(which
> has been lost on its way to V.2), the problem was identified long ago. It
> was recommended to keep the Q.931 logical Connection open. My question is:
> Do we know about any commercial H.323v1-v3 implementations that
> intentionally close Q.931 TCP channel but still expect the Call to be
> maintained? I suggest to find the practical answer and then debate how to
> keep these implementations happy.
>
> (b)    If the case is a real TCP connection failure, the future possible
way
> to recover is adding application (i.e. H.323) layer means (i.e.
> messages/parameters) and procedures to open an alternate TCP connection
> between the parties and associate it to the previous Q.931 logical
> connection. Therefore if one of the parties is of H.323v1-3, there is no
way
> in the future to find a remedy for such a Call.
>
> The bottom line:
> If one of the parties in H.323 call doesn't support RobustnessV.1 and
Q.931
> TCP connection failure has been reported from TCP layer, the call shall be
> cleared and resources freed.
>
> Any comments?
> Orit Levin
> RADVision Inc.
> 575 Corporate Drive Suite 420
> Mahwah, NJ 07430
> Tel: 1 201 529 4300  (230)
> Fax: 1 201 529 3516
> www.radvision.com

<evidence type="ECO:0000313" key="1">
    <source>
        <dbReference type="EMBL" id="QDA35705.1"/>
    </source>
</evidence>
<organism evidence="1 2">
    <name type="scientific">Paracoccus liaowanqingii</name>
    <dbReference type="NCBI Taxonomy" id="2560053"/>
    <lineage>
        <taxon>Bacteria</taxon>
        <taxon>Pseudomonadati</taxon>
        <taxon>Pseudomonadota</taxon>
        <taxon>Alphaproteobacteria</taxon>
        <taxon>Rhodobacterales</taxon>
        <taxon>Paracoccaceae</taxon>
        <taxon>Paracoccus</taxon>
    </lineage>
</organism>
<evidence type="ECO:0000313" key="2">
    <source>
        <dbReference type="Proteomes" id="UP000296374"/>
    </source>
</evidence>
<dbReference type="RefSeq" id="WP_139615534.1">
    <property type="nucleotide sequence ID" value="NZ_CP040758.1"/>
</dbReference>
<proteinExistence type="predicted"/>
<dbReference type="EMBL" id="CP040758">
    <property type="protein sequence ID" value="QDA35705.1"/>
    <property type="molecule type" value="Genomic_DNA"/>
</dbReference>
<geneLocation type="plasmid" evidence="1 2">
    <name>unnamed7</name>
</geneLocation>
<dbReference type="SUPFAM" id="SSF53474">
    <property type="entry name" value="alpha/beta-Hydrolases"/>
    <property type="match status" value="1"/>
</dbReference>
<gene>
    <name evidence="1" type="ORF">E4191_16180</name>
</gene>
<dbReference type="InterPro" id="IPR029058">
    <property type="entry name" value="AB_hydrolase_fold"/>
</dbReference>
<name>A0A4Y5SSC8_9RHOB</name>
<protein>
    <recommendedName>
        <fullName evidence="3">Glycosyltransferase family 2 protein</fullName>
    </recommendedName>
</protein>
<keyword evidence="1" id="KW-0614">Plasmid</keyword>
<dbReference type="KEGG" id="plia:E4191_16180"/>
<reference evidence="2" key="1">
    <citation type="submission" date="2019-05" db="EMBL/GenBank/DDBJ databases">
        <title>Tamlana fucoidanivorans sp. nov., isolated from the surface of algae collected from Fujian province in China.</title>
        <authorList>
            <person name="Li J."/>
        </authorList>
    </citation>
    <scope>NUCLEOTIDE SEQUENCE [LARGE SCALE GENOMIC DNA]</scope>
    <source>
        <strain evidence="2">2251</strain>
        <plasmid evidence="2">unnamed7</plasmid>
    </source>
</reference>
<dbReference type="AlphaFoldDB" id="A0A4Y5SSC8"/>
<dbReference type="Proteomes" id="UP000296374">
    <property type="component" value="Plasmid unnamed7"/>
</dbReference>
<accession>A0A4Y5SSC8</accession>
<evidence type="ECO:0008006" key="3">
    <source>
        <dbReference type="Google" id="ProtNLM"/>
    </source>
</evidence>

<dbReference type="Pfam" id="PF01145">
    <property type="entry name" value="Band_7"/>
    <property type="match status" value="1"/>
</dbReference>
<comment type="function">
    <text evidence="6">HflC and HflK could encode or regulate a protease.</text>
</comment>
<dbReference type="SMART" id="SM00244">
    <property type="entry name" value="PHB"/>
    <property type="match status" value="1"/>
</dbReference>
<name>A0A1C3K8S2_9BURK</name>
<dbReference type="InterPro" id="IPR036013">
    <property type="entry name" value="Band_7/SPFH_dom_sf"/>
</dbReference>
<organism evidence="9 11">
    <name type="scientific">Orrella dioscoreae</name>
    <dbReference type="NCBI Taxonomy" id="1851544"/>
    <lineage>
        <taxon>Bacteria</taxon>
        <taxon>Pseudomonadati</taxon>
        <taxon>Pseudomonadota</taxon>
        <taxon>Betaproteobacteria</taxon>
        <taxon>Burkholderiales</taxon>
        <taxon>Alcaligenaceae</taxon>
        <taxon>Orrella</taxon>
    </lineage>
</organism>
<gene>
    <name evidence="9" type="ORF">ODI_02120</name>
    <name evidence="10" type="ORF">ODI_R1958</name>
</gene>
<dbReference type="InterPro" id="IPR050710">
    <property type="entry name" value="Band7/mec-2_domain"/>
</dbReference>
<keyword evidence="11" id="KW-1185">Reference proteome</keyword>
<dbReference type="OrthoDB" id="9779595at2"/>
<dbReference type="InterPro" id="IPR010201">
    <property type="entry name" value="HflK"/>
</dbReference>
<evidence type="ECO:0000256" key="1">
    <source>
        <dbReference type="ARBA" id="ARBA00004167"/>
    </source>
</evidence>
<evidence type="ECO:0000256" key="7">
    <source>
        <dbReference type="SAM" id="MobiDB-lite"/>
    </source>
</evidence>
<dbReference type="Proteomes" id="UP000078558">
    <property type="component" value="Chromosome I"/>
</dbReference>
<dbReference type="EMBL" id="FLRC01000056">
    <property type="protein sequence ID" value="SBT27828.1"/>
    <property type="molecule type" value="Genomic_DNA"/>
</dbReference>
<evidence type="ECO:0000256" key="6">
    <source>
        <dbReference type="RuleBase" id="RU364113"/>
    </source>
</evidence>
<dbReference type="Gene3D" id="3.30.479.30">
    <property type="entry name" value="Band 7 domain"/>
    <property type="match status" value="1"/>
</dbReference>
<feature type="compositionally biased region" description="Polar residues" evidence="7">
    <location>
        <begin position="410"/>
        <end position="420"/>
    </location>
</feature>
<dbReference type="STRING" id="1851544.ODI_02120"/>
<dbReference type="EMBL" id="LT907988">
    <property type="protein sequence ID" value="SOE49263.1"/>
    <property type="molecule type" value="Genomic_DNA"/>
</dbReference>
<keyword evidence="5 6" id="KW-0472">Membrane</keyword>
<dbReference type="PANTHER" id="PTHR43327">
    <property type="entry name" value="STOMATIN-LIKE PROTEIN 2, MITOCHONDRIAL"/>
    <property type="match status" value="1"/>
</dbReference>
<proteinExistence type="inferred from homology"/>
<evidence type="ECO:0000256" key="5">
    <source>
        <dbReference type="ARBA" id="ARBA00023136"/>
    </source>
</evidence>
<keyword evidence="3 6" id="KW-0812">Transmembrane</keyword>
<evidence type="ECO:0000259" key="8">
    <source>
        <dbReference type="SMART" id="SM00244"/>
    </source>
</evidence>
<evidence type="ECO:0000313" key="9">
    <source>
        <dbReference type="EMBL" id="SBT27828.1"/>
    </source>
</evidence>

> orit at radvision.com
> -----Original Message-----
> From: Paul E. Jones <paul.jones at TIES.ITU.INT>
> To: ITU-SG16 at MAILBAG.INTEL.COM <ITU-SG16 at MAILBAG.INTEL.COM>
> Date: Tuesday, November 02, 1999 11:44 PM
> Subject: Re: [Robustness] Re: Call Clearing related
>
>
> >Chris,
> >
> >> A technical question on the second paragraph of your mail: how do
> >endpoints
> >> KNOW that they're connected directly rather than through a gatekeeper,
in
> >order
> >> to decide whether they can (under the current system) drop the
> >call-signalling
> >> channel?
> >
> >First of all... sorry for the delayed response.  I am a bit behind :-)
> >
> >I, too, noticed this funny little sentence in the standard.  In theory,
the
> >GK would signal that the call is being routed, but that may not
necessarily
> >be the case.
> >
> >I believe it is clear that we must address this issue.  I would like to
> >strike the text as I proposed.  I also believe it might be wise to add a
> >paragraph to V4 noting that V3 and older terminals may close the call
> >signaling channel, along the lines of your e-mail.
> >
> >Another issue we have at hand is that of "what is a call signaling
> channel?"
> >There used to be a one to one mapping between TCP connections and call
> >signaling channels.  This is not the case any longer-- one may have
> multiple
> >calls over the same call signaling channel and one may not even use TCP.
> >
> >Making this distinction will be important for the robustness work being
> >started, as the "logical" connection (the call signaling channel) and the
> >"physical" connection (the TCP or UDP connection) must be referred to
> >independently.  (I'm quite open to new terms for here...).  It is
important
> >to recognize whether an endpoint has closed the call signaling channel
(as
> >we understand it today) or if the physical connection has failed.  Since
we
> >do not signal that we are going to close the call signaling channel
today--
> >we just close the socket-- it makes this problem more difficult.
> >
> >Paul
>